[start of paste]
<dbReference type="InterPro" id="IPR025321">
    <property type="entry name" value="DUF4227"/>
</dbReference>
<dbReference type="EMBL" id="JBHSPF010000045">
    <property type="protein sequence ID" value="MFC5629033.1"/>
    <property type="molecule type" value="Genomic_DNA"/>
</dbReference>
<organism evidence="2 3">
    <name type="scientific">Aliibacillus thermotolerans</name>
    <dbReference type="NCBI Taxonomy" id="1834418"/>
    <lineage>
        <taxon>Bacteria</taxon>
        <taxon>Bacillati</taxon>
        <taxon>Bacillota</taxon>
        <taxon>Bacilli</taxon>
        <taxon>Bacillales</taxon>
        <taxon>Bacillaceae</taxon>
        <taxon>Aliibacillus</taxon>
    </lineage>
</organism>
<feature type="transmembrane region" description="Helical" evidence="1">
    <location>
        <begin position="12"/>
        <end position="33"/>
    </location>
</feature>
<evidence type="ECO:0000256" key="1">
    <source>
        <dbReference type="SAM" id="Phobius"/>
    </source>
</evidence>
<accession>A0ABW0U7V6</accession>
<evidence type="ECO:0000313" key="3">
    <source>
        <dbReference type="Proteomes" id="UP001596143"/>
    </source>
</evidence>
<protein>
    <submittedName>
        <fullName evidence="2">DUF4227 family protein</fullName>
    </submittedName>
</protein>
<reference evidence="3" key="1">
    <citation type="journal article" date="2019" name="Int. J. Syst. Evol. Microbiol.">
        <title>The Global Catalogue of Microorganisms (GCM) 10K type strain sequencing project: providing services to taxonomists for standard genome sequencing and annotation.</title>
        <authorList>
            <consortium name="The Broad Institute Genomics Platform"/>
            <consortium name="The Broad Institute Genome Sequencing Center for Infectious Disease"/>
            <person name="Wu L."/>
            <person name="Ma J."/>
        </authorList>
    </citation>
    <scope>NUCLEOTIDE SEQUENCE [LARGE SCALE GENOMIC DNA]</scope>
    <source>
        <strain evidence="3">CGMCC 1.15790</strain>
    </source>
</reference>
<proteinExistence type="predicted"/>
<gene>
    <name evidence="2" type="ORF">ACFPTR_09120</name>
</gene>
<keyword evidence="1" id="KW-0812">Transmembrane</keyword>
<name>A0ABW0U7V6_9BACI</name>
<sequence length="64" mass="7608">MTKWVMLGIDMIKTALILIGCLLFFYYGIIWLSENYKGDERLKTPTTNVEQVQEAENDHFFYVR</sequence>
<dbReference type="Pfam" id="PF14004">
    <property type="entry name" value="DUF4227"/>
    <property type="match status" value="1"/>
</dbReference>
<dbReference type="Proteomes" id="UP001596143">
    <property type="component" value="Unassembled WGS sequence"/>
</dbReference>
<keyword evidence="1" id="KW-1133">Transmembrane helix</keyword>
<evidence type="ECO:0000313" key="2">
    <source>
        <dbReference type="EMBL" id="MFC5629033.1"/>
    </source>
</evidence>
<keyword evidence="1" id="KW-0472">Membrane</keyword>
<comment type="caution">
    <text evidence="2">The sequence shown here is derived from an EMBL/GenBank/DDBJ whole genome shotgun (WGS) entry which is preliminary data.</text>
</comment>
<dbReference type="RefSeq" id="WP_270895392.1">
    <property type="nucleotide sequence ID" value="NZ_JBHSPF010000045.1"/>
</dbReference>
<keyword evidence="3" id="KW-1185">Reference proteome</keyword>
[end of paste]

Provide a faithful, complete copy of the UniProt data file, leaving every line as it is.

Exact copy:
<dbReference type="InterPro" id="IPR025321">
    <property type="entry name" value="DUF4227"/>
</dbReference>
<dbReference type="EMBL" id="JBHSPF010000045">
    <property type="protein sequence ID" value="MFC5629033.1"/>
    <property type="molecule type" value="Genomic_DNA"/>
</dbReference>
<organism evidence="2 3">
    <name type="scientific">Aliibacillus thermotolerans</name>
    <dbReference type="NCBI Taxonomy" id="1834418"/>
    <lineage>
        <taxon>Bacteria</taxon>
        <taxon>Bacillati</taxon>
        <taxon>Bacillota</taxon>
        <taxon>Bacilli</taxon>
        <taxon>Bacillales</taxon>
        <taxon>Bacillaceae</taxon>
        <taxon>Aliibacillus</taxon>
    </lineage>
</organism>
<feature type="transmembrane region" description="Helical" evidence="1">
    <location>
        <begin position="12"/>
        <end position="33"/>
    </location>
</feature>
<evidence type="ECO:0000256" key="1">
    <source>
        <dbReference type="SAM" id="Phobius"/>
    </source>
</evidence>
<accession>A0ABW0U7V6</accession>
<evidence type="ECO:0000313" key="3">
    <source>
        <dbReference type="Proteomes" id="UP001596143"/>
    </source>
</evidence>
<protein>
    <submittedName>
        <fullName evidence="2">DUF4227 family protein</fullName>
    </submittedName>
</protein>
<reference evidence="3" key="1">
    <citation type="journal article" date="2019" name="Int. J. Syst. Evol. Microbiol.">
        <title>The Global Catalogue of Microorganisms (GCM) 10K type strain sequencing project: providing services to taxonomists for standard genome sequencing and annotation.</title>
        <authorList>
            <consortium name="The Broad Institute Genomics Platform"/>
            <consortium name="The Broad Institute Genome Sequencing Center for Infectious Disease"/>
            <person name="Wu L."/>
            <person name="Ma J."/>
        </authorList>
    </citation>
    <scope>NUCLEOTIDE SEQUENCE [LARGE SCALE GENOMIC DNA]</scope>
    <source>
        <strain evidence="3">CGMCC 1.15790</strain>
    </source>
</reference>
<proteinExistence type="predicted"/>
<gene>
    <name evidence="2" type="ORF">ACFPTR_09120</name>
</gene>
<keyword evidence="1" id="KW-0812">Transmembrane</keyword>
<name>A0ABW0U7V6_9BACI</name>
<sequence length="64" mass="7608">MTKWVMLGIDMIKTALILIGCLLFFYYGIIWLSENYKGDERLKTPTTNVEQVQEAENDHFFYVR</sequence>
<dbReference type="Pfam" id="PF14004">
    <property type="entry name" value="DUF4227"/>
    <property type="match status" value="1"/>
</dbReference>
<dbReference type="Proteomes" id="UP001596143">
    <property type="component" value="Unassembled WGS sequence"/>
</dbReference>
<keyword evidence="1" id="KW-1133">Transmembrane helix</keyword>
<evidence type="ECO:0000313" key="2">
    <source>
        <dbReference type="EMBL" id="MFC5629033.1"/>
    </source>
</evidence>
<keyword evidence="1" id="KW-0472">Membrane</keyword>
<comment type="caution">
    <text evidence="2">The sequence shown here is derived from an EMBL/GenBank/DDBJ whole genome shotgun (WGS) entry which is preliminary data.</text>
</comment>
<dbReference type="RefSeq" id="WP_270895392.1">
    <property type="nucleotide sequence ID" value="NZ_JBHSPF010000045.1"/>
</dbReference>
<keyword evidence="3" id="KW-1185">Reference proteome</keyword>